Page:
(This post is part of the blog salon curated by Jacqueline E. Lawton for the 2015 TCG National Conference: Game Change. The following questions will inform the final plenary session, “Artistic Leadership:How We Change the Game.”)
JACQUELINE LAWTON: What was the most game-changing production you’ve seen or created, and why?
LARISSA FASTHORSE: I hate to be on a bandwagon, but recently it was Hamilton at the Public. I was fortunate enough to see it twice and both times I sat in that audience and believed American theater was being changed. It broke so many “rules” as a historical play about a little known figure done in ten different styles of music. It also made all the talk for/against/about ethnicity in casting obsolete. I wish we would use Hamilton as a reset button and stop writing musicals for a couple years then start from a new place. Unfortunately, that isn’t happening. I just saw a new musical that takes us backward forty years in the way it depicts women and minorities. So is there a game changer when the game is this big? I don’t know.
JL: Who was the most game-changing theatre leader/artist you’ve met, and what do you carry forward from their example?
LF: As a theater maker I’m walking on a road made for me by generations of artists and leaders. As hard as it is to be a theater maker today, this road was cut and paved by the incredibly hard work of others who barely had a footpath to follow. But if I start naming those people I will inevitably leave out too many.
Today there are so many theater artists changing the game through their work and advocacy and allyship as leaders. I’m fortunate to be surrounded by many of these people (like you!) as peers. Occasionally I will find myself in the middle of an old school theater situation and it feels like I’ve stepped out of a time machine because that is not the theater-making world I dream in. So I try to carry forward compassion for where everyone is on the game change spectrum. We are all in different levels of the game, but this is our community. We will all move forward faster if we bring people along instead of beating them down.
JL: What is the most significant opportunity—or challenge—facing the theatre field, and how can we address it together?
LF: So many thoughts, but to keep this blog length I’ll go with equity. We have the opportunity to make this an equitable field where artists and leaders of all kinds are seen and heard. A field where it is no longer assumed that people in marketing and sales and artistic leadership get salaries and health care while the artist who pay those bills get neither. We have the opportunity to pay artists a commission on each grant we get based on their project, thus recognizing the equity of their name and work. We have the opportunity to make access to theater equitable for all, and to create a world on stage that every one of those people wants to see. There are American theaters already doing these things. As a field we simply need to be brave and join them.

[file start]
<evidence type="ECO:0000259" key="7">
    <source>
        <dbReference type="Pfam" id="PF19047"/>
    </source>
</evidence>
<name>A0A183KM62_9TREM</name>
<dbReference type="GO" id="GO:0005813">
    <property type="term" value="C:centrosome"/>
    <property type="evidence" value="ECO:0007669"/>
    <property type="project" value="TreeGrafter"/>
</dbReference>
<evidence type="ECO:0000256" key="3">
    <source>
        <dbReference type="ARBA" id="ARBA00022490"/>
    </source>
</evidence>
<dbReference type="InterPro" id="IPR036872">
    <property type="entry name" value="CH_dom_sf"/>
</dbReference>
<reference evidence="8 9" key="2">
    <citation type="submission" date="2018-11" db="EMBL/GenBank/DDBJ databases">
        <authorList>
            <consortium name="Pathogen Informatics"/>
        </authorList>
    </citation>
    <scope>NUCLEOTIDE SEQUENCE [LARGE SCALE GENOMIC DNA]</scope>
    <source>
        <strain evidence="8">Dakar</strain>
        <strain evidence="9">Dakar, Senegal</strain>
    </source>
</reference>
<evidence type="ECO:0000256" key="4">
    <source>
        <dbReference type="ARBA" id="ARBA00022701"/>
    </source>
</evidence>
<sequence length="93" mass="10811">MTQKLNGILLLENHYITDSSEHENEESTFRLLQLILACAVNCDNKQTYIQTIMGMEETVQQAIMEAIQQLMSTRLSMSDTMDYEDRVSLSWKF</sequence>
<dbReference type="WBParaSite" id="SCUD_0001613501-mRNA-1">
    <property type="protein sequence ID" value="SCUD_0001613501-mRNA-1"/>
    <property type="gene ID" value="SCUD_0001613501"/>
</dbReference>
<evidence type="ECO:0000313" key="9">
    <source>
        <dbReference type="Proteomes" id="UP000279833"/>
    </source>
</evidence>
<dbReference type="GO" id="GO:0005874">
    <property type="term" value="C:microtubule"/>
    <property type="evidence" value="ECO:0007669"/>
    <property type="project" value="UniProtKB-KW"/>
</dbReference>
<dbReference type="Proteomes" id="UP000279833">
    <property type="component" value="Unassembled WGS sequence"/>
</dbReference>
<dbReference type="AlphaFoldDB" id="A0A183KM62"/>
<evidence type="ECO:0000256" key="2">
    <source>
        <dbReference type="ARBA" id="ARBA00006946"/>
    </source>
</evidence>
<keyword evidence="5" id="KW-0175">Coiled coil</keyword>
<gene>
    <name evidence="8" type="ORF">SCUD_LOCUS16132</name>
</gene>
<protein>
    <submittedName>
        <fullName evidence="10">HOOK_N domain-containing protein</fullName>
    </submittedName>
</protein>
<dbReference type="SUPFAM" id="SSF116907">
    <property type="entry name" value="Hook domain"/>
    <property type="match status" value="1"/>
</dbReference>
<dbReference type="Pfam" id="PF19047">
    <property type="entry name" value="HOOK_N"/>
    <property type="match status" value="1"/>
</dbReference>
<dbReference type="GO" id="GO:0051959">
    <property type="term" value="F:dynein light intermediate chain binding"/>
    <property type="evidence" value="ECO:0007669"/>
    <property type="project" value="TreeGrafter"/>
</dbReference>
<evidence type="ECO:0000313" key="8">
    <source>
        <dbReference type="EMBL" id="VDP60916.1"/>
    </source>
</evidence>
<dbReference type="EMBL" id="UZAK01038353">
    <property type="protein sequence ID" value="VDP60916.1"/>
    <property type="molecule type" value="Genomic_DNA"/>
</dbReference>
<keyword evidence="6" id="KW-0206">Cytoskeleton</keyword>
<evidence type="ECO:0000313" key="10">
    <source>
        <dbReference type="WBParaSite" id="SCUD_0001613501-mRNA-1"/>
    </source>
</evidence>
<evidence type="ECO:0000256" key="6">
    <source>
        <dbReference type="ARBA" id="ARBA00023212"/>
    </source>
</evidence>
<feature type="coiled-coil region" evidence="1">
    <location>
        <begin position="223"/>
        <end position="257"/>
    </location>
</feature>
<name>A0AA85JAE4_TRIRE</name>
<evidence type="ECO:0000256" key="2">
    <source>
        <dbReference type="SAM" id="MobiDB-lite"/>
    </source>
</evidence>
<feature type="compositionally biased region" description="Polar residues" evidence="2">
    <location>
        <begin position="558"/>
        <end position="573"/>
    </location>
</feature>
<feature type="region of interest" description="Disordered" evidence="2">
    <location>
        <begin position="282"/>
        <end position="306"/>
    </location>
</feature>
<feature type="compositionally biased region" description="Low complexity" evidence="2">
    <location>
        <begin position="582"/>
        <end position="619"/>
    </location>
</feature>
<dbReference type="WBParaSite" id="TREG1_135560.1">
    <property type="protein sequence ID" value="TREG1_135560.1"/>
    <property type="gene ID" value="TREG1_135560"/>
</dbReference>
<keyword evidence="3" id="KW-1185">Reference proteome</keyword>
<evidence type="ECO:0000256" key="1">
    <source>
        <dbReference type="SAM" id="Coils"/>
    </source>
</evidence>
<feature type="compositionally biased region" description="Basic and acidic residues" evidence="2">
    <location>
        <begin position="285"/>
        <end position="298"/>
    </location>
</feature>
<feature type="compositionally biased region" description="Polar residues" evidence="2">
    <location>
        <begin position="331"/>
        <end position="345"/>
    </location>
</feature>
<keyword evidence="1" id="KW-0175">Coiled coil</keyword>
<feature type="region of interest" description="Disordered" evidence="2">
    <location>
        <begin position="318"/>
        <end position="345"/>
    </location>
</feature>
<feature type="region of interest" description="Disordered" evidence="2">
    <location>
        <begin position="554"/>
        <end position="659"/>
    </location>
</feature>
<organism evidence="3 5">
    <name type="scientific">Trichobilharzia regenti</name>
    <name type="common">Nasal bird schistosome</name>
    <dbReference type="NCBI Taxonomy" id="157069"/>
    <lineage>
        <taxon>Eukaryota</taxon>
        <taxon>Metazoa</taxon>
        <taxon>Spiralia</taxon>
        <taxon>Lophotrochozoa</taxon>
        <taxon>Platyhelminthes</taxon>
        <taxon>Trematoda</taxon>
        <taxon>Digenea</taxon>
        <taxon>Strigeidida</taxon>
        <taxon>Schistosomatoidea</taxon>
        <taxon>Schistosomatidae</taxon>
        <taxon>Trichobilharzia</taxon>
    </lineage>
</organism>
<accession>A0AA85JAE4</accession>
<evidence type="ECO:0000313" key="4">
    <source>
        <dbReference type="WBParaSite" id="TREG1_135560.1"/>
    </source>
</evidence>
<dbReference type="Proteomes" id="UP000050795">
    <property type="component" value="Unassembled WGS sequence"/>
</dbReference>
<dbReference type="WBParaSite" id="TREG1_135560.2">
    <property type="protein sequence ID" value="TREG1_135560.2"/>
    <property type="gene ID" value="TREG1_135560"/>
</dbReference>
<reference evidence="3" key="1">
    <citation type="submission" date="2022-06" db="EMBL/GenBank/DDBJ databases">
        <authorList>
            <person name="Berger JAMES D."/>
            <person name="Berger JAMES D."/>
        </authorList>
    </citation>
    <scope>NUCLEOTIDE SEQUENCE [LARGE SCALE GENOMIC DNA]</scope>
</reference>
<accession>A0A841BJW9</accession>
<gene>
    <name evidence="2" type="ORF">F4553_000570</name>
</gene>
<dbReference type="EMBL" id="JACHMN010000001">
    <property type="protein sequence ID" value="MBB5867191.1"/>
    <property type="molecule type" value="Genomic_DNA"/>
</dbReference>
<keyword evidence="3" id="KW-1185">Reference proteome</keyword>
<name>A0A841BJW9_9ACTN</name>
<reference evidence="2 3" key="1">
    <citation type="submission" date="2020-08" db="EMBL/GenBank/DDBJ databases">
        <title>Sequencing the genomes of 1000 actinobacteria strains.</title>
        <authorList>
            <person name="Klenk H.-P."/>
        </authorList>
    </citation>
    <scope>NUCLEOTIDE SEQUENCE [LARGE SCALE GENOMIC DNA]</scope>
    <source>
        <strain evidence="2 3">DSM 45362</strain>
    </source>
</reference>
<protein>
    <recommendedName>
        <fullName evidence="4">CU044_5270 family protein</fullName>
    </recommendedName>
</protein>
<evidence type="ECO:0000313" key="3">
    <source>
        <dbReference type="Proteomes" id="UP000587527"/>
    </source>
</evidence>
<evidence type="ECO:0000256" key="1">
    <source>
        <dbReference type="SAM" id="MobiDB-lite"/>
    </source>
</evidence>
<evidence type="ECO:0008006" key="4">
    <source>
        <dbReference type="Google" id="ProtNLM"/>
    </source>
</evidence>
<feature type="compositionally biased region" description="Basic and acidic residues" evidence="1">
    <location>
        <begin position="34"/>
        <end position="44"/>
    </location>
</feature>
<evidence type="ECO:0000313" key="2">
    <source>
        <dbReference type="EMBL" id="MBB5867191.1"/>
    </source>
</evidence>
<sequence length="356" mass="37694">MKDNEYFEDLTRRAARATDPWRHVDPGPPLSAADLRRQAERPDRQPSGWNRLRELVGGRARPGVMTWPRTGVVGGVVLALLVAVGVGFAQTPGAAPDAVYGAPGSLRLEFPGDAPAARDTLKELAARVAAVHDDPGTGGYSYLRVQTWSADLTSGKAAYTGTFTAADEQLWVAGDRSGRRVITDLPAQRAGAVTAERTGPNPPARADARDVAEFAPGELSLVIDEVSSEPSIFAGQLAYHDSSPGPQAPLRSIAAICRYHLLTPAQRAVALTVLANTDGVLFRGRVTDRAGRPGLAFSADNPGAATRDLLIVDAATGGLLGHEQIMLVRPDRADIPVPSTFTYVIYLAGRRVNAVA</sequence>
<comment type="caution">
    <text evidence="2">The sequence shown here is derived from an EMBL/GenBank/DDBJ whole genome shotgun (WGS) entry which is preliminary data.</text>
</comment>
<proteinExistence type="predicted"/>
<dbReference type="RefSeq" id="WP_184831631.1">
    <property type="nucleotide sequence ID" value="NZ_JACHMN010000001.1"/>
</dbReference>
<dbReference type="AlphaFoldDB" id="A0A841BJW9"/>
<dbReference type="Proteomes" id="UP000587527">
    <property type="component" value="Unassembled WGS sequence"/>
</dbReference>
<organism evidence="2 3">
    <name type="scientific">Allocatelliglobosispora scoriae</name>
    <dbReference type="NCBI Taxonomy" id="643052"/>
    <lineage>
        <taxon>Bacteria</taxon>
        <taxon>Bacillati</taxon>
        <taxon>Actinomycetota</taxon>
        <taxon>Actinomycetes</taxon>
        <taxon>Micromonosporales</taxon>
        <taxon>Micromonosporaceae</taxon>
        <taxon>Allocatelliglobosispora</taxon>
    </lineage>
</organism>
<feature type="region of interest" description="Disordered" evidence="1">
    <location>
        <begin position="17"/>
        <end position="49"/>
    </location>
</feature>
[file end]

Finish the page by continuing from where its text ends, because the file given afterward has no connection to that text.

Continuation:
JL: What is the most significant challenge—or opportunity—facing the world, and what difference can theatre make?
LF: Yikes. It’s all relative, right? I can whine about my health care bills while someone else doesn’t have health care at all. A person can be facing death but relative to saving the ideals of a nation it’s less significant. The world is simply a collection of individuals whose challenges are shifting moment by moment. The best thing theater can hope to do is enlighten one authentic moment and hope someone sees themselves and is encouraged or sees something they have never experienced and finds empathy. I write for that one person. As an artist it’s the best I can do.
Larissa FastHorse is a playwright, director and choreographer from the Sicangu Lakota Nation. Her produced plays include Average Family, Teaching Disco Squaredancing to Our Elders: a Class Presentation, and Cherokee Family Reunion. She has written commissions for Cornerstone Theatre Company, Children’s Theatre Company of Minneapolis, AlterTheater, Kennedy Center TYA, Native Voices at the Autry and Mountainside Theatre. She developed plays with Arizona Theater Company, the Center Theatre Group Writer’s Workshop and Berkeley Rep’s Ground Floor.
Jacqueline E. Lawton received her MFA in Playwriting from the University of Texas at Austin, where she was a James A. Michener fellow. Her plays include Anna K; Blood-bound and Tongue-tied; Deep Belly Beautiful; The Devil’s Sweet Water; The Hampton Years; Ira Aldridge: Love Brothers Serenade, Mad Breed and Our Man Beverly Snow. She has received commissions from Active Cultures Theater, Discovery Theater, National Portrait Gallery, National Museum of American History, Round House Theatre and Theater J. A 2012 TCG Young Leaders of Color, she has been nominated for the Wendy Wasserstein Prize and a PONY Fellowship from the Lark New Play Development Center. She resides in Washington DC and is a member of Arena Stage’s Playwrights’ Arena. jacquelinelawton.com